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News - 7 December 2008

Will Manchester opt for congestion charging?

With less than a week to go before the vote closes on the world’s biggest proposed congestion charge, pressure is mounting from both sides of the debate. Other cities are watching to see how Manchester businesses respond.

The Forum of Private Business (FPB) is urging the people of Greater Manchester to vote ‘no’ while the the Association of Greater Manchester Authorities (AGMA) is driving the 'yes' campaign.

The AGMA stands to win £1.5 billion in Transport Innovation Fund (TIF) monies from the Government if people in at least seven of the region’s 10 local councils vote in favour of the charge. An additional £1.2 billion would have to be borrowed to administer the scheme, and to pay for the planned public transport work that is due to take place. It would be paid back from money levied from drivers using electronic tags on their windscreens.

The campaign has included highly-emotive billboard marketing, and a television advertisement taken off the air by Ofcom, the broadcasting regulator, for being ‘directed towards a political end’. Despite these efforts, the FPB believes that the majority of business owners and members of the public are "deeply concerned" at the cost of the charge, which would be up to £5 per day for travelling through an ‘inner’ and ‘outer’ ring surrounding the city. If given the green light, the scheme would be introduced in 2013 and the FBP believes it could seriously damage Greater Manchester’s economy.

The Manchester charge is being proposed by the ‘yes’ campaign as a solution to traffic congestion in the region. However, AGMA claim that their own figures show that traffic on local roads has not increased during the past 15 years. There are also no guarantees that the upper limit of the charge – or the size of the charging zones – would stay the same in the future.

Evidence from the London experience of congestion charging has also not been wholeheartedly positive with regard to reducing congestion (see previous stories in Knowledgebase)

The FPB is urging voters to consider the country’s only existing congestion charging scheme in London as a cautionary example citing the fact that two years after it was introduced the zone size doubled and charges rose by 60%. In the past week the Mayor of London, Boris Johnson, has announced that the western extension of the charge, introduced in 2007 by his predecessor, Ken Livingstone, is to be abolished. Mr Johnson’s decision follows a vote in which 67% of residents – and 86% of businesses – said they wanted it scrapped.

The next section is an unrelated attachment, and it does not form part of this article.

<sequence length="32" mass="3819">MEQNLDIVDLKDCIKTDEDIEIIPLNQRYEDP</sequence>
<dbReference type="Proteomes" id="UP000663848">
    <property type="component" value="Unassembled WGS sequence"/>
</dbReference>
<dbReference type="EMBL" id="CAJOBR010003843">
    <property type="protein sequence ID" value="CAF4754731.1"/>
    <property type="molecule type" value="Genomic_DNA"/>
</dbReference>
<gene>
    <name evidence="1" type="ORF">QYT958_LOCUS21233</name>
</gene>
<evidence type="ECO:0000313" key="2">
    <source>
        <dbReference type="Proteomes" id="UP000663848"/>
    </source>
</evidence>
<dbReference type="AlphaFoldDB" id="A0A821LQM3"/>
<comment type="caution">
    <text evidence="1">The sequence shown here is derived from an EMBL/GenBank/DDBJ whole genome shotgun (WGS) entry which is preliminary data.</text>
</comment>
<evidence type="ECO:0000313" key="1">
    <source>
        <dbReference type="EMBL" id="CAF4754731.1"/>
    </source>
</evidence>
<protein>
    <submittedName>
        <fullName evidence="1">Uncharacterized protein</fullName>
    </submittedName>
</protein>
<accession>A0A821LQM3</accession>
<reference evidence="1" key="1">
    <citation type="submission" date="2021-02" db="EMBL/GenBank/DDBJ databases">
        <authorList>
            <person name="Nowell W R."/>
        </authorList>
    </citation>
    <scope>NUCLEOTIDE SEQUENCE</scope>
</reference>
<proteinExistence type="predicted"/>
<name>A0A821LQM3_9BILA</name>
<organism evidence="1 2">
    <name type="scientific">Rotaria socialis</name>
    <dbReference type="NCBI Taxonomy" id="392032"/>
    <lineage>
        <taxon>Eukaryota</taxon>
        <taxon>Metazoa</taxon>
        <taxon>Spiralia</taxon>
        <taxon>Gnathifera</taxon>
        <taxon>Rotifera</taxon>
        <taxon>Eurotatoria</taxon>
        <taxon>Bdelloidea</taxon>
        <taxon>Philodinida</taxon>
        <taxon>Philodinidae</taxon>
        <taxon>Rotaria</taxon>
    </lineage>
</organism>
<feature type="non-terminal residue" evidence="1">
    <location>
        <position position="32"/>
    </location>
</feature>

The FPB is concerned at reports suggesting that many businesses and residents in the region have still not received their ballot papers. The deadline for the return of posted papers is 10pm on Thursday, 11 December. However, they can be deposited in special post boxes up to 10am the following day.

FPB member Tony Massey, of building services consultant engineers Gill Massey in Sale, believes many people are not fully aware of the impact a congestion charge would have on the region’s economy. "The congestion charge, with its vast area of coverage – the outer ring cost being higher than the inner ring of charging – is a thin disguise as a further tax on businesses and individuals,” said Mr Massey. “It will ultimately have a detrimental effect on the commercial viability of Manchester."

Recently, the ‘yes’ campaign argued that clearer roads would mean that small contractors would be able to ‘do more work’ each day to be able to pay for the charge but opponents see this as a weak case when stacked up against the many arguments against the charge.

In response to the AGMA, FPB member Martin Cocks, of Goalcroft Ltd in Leyland, Lancashire, said he would be forced to pass on the costs. “We do quite a lot of work in Manchester and, of course, we have to use the roads. If we were made to pay this charge, it would have to go on the job,” he said. “In any case, the hours you work in one location are generally dictated by the environment you’re working in.”

Andrew Ince, of Harrison Ince Ltd, a firm of architects based in Manchester city centre, fears that people will seek employment outside the congestion charging zone and businesses will be forced relocate to other sites. “The £5 cap per vehicle per day is going to have a massive financial impact on my business. I’m going to have to consider whether or not we stay in Manchester and I am concerned the congestion charge will also affect the value of our property,” he said. “There is no balance between the reduced congestion and the additional cost to my business.”

The Bacon Factory is a family bacon slicing firm in Bury, Lancashire. Its Managing Director, FPB member Chris Hardman, said that congestion charging could prove to be too costly, and disrupt the relationship between small firms, their customers and their suppliers.

“We don’t want it; it’s just another form of tax that is bound to be detrimental to businesses,” said Mr Hardman. “Customers and suppliers are going to try to avoid it at all costs, and they will want to operate outside normal business hours, so it will cost us more money in the long run, trying to accommodate them. It will also cause us problems with our own deliveries.”

His brother, Matt Hardman, added: “It could also drive consumers away from Manchester city centre towards other regions and out-of-town shopping centres – especially during normal operating hours, when the charges would apply. It could also force potential new businesses to avoid the city altogether.”


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